HEADQUARTERS DISTRICT OF THE FRONTIER,
Fort Scott, Kans., August 26, 1863.
Lieutenant Colonel C. W. MARSH,
Asst. Adjt. General, Dept. of the Missouri, Saint Louis, Mo.:
COLONEL: As will be seen by General Orders, No. 11, from these headquarters, I have taken the liberty to establish an outpost at Baxter Springs, 58 miles south of this post, and to organize an express to Fort Gibson (generally called here Fort Blunt), with a change of riders and horses, or rather mules, at the outpost. The distance from Baxter Springs to Fort Blunt is 105 miles (whole distance from here 163 miles), and another post with a small force, I think, may be established below Cabin Creek, say 50 miles from Baxter Springs. A very little system will reduce the time for carrying dispatches through from this post to Fort Blunt (quickest time yet made, four days) to thirty-six hours.
Lieutenant J. B. Pond, Company C, Third Wisconsin Cavalry, will have a command at Baxter Springs of about 75 men and officers of his regiment, and one company of the Second Kansas (colored), under a lieutenant.
This Lieutenant Pond has greatly distinguished himself during the past six months in this country in fighting guerrillas, fighting them at all times in their own style, principally at night, by watching the crossings of streams, suspected houses, &c. He is a brave and gallant officer; and if new corps are to be organized at Washington with the specified object in view of fighting guerrillas in their own way, I would beg to recommend Lieutenant Pond for advancement therein.
I do not, of course, pretend to know the plans of the Government concerning future army movements in this Western country, but it has occurred to me that if an expedition against Texas should move up the Red River, as was suggested in a recent telegram from the commanding general, the main portion of the forces at Fort Blunt may be sent through Indian Territory or Arkansas to join it, and that then, communication being kept up on this line, this express may constitute by far the speediest route for dispatches that can be had with that force. As by that time the guerrillas in Missouri will be more subdued than at present, the express may, for a still more immediate connection with a telegraph line, start from Springfield instead of Fort Scott. Springfield to Baxter Springs cannot be more than 10 or 15 miles farther than from here to the same point.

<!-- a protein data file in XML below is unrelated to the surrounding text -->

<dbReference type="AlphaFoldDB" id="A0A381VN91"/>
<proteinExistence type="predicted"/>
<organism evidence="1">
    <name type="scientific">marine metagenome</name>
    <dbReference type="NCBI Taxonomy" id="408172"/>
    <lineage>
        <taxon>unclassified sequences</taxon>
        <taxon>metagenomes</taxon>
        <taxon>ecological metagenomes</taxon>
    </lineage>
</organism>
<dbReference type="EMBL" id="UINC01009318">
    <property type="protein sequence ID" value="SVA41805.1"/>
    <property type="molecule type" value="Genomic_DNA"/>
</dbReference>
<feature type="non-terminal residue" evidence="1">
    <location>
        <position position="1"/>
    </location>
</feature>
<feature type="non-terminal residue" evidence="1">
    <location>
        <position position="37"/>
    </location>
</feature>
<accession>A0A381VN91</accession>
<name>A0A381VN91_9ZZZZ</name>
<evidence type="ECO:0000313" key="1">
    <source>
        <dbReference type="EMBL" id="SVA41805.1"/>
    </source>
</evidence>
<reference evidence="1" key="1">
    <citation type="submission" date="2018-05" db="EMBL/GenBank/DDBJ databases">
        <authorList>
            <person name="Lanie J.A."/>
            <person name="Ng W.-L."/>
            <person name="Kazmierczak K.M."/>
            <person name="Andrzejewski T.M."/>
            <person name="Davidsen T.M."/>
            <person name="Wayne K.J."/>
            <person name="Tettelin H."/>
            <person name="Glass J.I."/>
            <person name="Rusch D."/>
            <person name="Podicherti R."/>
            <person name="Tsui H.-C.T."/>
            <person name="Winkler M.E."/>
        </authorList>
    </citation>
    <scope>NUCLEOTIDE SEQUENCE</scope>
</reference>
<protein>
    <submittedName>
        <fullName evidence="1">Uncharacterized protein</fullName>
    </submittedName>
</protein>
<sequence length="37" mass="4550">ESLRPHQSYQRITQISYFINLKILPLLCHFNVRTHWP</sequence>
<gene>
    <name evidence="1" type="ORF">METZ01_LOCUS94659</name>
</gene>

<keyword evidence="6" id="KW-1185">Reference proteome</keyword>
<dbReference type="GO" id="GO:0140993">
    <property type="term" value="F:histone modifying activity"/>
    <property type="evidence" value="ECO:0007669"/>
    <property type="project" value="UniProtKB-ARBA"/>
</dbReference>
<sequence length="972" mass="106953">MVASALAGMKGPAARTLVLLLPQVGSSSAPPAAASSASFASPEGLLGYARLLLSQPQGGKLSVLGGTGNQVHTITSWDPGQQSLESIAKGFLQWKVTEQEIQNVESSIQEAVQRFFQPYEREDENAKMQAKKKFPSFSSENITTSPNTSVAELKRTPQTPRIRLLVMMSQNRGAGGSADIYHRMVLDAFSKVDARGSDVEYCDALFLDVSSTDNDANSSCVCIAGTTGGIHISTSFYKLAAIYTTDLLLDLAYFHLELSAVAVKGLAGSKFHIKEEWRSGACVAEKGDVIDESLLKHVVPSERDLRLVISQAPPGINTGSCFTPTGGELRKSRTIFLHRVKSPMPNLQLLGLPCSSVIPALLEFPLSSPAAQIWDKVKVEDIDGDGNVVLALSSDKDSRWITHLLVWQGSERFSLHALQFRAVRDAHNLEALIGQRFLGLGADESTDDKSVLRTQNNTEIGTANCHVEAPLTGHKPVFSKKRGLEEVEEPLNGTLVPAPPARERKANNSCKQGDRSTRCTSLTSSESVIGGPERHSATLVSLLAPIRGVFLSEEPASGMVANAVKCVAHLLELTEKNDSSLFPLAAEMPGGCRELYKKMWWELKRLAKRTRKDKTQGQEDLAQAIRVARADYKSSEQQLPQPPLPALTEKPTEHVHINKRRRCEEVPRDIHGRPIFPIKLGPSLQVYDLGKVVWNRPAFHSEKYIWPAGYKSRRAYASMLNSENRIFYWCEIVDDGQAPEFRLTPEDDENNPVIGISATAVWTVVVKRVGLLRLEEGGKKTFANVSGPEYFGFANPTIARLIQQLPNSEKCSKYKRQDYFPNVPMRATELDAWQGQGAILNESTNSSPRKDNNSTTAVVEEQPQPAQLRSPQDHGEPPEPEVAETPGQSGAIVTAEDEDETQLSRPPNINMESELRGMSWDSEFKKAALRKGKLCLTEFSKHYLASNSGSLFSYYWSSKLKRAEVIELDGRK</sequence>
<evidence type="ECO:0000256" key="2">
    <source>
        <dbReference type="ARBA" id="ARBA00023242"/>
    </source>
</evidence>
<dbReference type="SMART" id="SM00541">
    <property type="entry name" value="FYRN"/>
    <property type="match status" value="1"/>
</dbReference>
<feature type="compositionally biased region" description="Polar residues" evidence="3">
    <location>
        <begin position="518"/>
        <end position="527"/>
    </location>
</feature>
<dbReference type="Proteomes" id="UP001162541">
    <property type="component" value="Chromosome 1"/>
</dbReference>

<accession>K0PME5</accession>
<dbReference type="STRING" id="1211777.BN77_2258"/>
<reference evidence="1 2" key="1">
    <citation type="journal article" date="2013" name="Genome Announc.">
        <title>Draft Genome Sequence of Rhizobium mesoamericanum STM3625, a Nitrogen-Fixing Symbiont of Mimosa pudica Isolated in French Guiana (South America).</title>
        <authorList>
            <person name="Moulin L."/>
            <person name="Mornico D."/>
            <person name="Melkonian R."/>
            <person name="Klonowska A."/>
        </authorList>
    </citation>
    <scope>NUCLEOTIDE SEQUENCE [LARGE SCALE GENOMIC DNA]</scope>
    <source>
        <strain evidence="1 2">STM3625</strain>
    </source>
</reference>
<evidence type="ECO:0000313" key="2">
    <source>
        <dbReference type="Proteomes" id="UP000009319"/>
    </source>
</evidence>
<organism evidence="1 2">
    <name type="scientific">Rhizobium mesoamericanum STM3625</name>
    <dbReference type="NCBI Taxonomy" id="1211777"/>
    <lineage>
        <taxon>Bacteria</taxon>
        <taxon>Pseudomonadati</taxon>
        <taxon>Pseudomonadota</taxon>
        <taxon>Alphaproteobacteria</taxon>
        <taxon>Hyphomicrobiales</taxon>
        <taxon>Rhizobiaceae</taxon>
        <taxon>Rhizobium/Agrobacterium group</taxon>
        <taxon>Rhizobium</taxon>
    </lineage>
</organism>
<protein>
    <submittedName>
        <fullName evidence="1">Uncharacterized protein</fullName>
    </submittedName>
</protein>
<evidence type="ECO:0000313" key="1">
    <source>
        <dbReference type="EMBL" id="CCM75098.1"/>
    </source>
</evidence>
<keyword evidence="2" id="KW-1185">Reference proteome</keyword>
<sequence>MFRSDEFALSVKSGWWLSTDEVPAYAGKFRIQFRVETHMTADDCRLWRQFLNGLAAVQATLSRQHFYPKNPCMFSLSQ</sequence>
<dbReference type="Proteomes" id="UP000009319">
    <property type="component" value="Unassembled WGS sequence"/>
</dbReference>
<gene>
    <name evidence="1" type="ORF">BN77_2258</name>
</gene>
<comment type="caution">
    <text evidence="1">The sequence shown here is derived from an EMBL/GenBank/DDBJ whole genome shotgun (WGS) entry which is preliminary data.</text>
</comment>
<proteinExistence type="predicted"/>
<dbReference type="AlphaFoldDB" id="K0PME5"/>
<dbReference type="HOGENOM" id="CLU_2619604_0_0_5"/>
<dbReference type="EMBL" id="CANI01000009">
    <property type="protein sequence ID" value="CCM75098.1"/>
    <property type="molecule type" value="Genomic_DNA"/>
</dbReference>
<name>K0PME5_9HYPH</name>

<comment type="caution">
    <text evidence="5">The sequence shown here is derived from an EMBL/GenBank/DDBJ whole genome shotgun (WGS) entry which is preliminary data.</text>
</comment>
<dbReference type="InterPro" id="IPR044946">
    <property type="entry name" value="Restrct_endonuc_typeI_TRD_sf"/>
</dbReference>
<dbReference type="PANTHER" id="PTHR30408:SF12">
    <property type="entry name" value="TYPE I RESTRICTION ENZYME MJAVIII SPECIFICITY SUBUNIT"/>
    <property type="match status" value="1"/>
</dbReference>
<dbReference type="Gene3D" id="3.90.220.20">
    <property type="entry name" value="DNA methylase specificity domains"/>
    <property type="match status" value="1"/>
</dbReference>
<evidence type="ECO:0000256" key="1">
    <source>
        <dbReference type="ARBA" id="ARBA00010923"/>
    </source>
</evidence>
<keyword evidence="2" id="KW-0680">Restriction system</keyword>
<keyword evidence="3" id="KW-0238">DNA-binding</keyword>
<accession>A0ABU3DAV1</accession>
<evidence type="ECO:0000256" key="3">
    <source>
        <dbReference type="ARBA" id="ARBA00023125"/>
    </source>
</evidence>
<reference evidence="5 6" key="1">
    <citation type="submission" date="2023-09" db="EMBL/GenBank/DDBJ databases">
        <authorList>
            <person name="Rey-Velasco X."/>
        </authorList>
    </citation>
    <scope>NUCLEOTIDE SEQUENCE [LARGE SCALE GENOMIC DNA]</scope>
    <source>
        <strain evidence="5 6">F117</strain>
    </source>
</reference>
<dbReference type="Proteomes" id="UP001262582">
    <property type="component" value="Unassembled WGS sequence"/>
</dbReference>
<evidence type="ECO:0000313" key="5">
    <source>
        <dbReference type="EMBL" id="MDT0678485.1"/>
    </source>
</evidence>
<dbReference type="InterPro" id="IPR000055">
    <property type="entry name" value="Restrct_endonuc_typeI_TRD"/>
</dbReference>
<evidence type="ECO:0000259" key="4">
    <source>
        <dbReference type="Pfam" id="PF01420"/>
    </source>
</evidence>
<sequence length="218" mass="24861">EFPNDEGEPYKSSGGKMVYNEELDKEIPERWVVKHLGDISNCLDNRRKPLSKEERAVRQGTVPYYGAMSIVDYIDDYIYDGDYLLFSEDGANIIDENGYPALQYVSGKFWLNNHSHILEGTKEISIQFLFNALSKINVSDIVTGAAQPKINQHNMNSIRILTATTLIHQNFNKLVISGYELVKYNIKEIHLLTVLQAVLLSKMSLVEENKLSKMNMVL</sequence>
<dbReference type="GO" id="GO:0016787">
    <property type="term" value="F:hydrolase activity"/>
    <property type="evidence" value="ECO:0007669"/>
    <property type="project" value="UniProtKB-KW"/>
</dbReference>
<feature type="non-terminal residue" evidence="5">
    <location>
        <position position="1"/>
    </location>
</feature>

I have the honor to forward, for the information of the commanding general, a particular map of the route hence to Fort Blunt, measured by one odometer, and notes made by Captain Boyd, Second Colorado Volunteers, and Lieutenant Gould, adjutant Fifth Indian Regiment.
I have the honor to be, colonel, respectfully, your obedient servant,
H. Z. CURTIS,
Major and Assistant Adjutant-General.
HDQRS. DISTRICT OF THE FRONTIER, ASST. ADJUTANT-GENERAL'S OFFICE,
Fort Scott, Kans., August 22, 1863.
To facilitate communication with the troops in the field, Captain M. H. Insley, depot quartermaster, is directed to establish a military express between this post and Fort Blunt, C. N., to make semi-weekly trips, each trip to be made in as short a space of time as possible.